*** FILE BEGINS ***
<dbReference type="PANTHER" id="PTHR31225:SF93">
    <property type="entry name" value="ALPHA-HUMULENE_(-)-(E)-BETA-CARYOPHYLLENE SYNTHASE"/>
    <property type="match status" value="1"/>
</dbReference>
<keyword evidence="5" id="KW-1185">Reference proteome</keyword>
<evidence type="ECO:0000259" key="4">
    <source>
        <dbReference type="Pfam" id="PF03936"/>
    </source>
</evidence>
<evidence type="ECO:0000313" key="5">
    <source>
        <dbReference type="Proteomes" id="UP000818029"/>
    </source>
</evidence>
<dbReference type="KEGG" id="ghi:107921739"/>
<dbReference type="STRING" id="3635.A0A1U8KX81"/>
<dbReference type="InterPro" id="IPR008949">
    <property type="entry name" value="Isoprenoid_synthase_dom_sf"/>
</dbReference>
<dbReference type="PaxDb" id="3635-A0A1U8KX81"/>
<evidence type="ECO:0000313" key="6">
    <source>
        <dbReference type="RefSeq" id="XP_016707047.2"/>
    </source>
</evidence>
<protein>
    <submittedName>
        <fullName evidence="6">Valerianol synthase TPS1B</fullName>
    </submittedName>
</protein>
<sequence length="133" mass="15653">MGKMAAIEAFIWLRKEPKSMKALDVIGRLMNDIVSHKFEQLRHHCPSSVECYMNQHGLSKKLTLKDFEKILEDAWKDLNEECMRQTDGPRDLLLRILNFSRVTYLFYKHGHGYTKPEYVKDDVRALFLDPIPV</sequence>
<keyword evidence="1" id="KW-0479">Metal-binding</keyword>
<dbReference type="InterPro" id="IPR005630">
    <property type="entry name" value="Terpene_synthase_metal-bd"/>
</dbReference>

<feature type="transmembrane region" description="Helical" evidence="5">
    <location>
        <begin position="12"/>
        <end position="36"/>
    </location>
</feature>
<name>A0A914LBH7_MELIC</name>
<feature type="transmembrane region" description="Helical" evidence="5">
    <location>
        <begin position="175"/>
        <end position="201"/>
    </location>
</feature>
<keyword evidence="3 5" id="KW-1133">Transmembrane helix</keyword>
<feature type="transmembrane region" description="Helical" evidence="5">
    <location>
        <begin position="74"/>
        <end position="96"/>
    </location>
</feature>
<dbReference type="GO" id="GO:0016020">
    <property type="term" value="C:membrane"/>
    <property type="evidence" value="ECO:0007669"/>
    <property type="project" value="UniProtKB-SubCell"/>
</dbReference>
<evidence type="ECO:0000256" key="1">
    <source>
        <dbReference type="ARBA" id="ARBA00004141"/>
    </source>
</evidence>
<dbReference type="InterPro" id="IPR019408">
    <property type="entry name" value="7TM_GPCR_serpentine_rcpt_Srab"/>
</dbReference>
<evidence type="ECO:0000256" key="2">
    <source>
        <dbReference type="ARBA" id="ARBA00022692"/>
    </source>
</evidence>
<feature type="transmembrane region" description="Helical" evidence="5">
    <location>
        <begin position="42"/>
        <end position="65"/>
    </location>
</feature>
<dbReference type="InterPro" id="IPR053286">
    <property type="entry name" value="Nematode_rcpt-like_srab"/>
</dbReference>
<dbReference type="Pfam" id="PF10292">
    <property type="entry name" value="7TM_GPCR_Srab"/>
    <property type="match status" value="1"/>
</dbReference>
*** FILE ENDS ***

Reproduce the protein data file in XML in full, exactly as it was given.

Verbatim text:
<dbReference type="PANTHER" id="PTHR31225:SF93">
    <property type="entry name" value="ALPHA-HUMULENE_(-)-(E)-BETA-CARYOPHYLLENE SYNTHASE"/>
    <property type="match status" value="1"/>
</dbReference>
<keyword evidence="5" id="KW-1185">Reference proteome</keyword>
<evidence type="ECO:0000259" key="4">
    <source>
        <dbReference type="Pfam" id="PF03936"/>
    </source>
</evidence>
<evidence type="ECO:0000313" key="5">
    <source>
        <dbReference type="Proteomes" id="UP000818029"/>
    </source>
</evidence>
<dbReference type="KEGG" id="ghi:107921739"/>
<dbReference type="STRING" id="3635.A0A1U8KX81"/>
<dbReference type="InterPro" id="IPR008949">
    <property type="entry name" value="Isoprenoid_synthase_dom_sf"/>
</dbReference>
<dbReference type="PaxDb" id="3635-A0A1U8KX81"/>
<evidence type="ECO:0000313" key="6">
    <source>
        <dbReference type="RefSeq" id="XP_016707047.2"/>
    </source>
</evidence>
<protein>
    <submittedName>
        <fullName evidence="6">Valerianol synthase TPS1B</fullName>
    </submittedName>
</protein>
<sequence length="133" mass="15653">MGKMAAIEAFIWLRKEPKSMKALDVIGRLMNDIVSHKFEQLRHHCPSSVECYMNQHGLSKKLTLKDFEKILEDAWKDLNEECMRQTDGPRDLLLRILNFSRVTYLFYKHGHGYTKPEYVKDDVRALFLDPIPV</sequence>
<keyword evidence="1" id="KW-0479">Metal-binding</keyword>
<dbReference type="InterPro" id="IPR005630">
    <property type="entry name" value="Terpene_synthase_metal-bd"/>
</dbReference>

<feature type="transmembrane region" description="Helical" evidence="5">
    <location>
        <begin position="12"/>
        <end position="36"/>
    </location>
</feature>
<name>A0A914LBH7_MELIC</name>
<feature type="transmembrane region" description="Helical" evidence="5">
    <location>
        <begin position="175"/>
        <end position="201"/>
    </location>
</feature>
<keyword evidence="3 5" id="KW-1133">Transmembrane helix</keyword>
<feature type="transmembrane region" description="Helical" evidence="5">
    <location>
        <begin position="74"/>
        <end position="96"/>
    </location>
</feature>
<dbReference type="GO" id="GO:0016020">
    <property type="term" value="C:membrane"/>
    <property type="evidence" value="ECO:0007669"/>
    <property type="project" value="UniProtKB-SubCell"/>
</dbReference>
<evidence type="ECO:0000256" key="1">
    <source>
        <dbReference type="ARBA" id="ARBA00004141"/>
    </source>
</evidence>
<dbReference type="InterPro" id="IPR019408">
    <property type="entry name" value="7TM_GPCR_serpentine_rcpt_Srab"/>
</dbReference>
<evidence type="ECO:0000256" key="2">
    <source>
        <dbReference type="ARBA" id="ARBA00022692"/>
    </source>
</evidence>
<feature type="transmembrane region" description="Helical" evidence="5">
    <location>
        <begin position="42"/>
        <end position="65"/>
    </location>
</feature>
<dbReference type="InterPro" id="IPR053286">
    <property type="entry name" value="Nematode_rcpt-like_srab"/>
</dbReference>
<dbReference type="Pfam" id="PF10292">
    <property type="entry name" value="7TM_GPCR_Srab"/>
    <property type="match status" value="1"/>
</dbReference>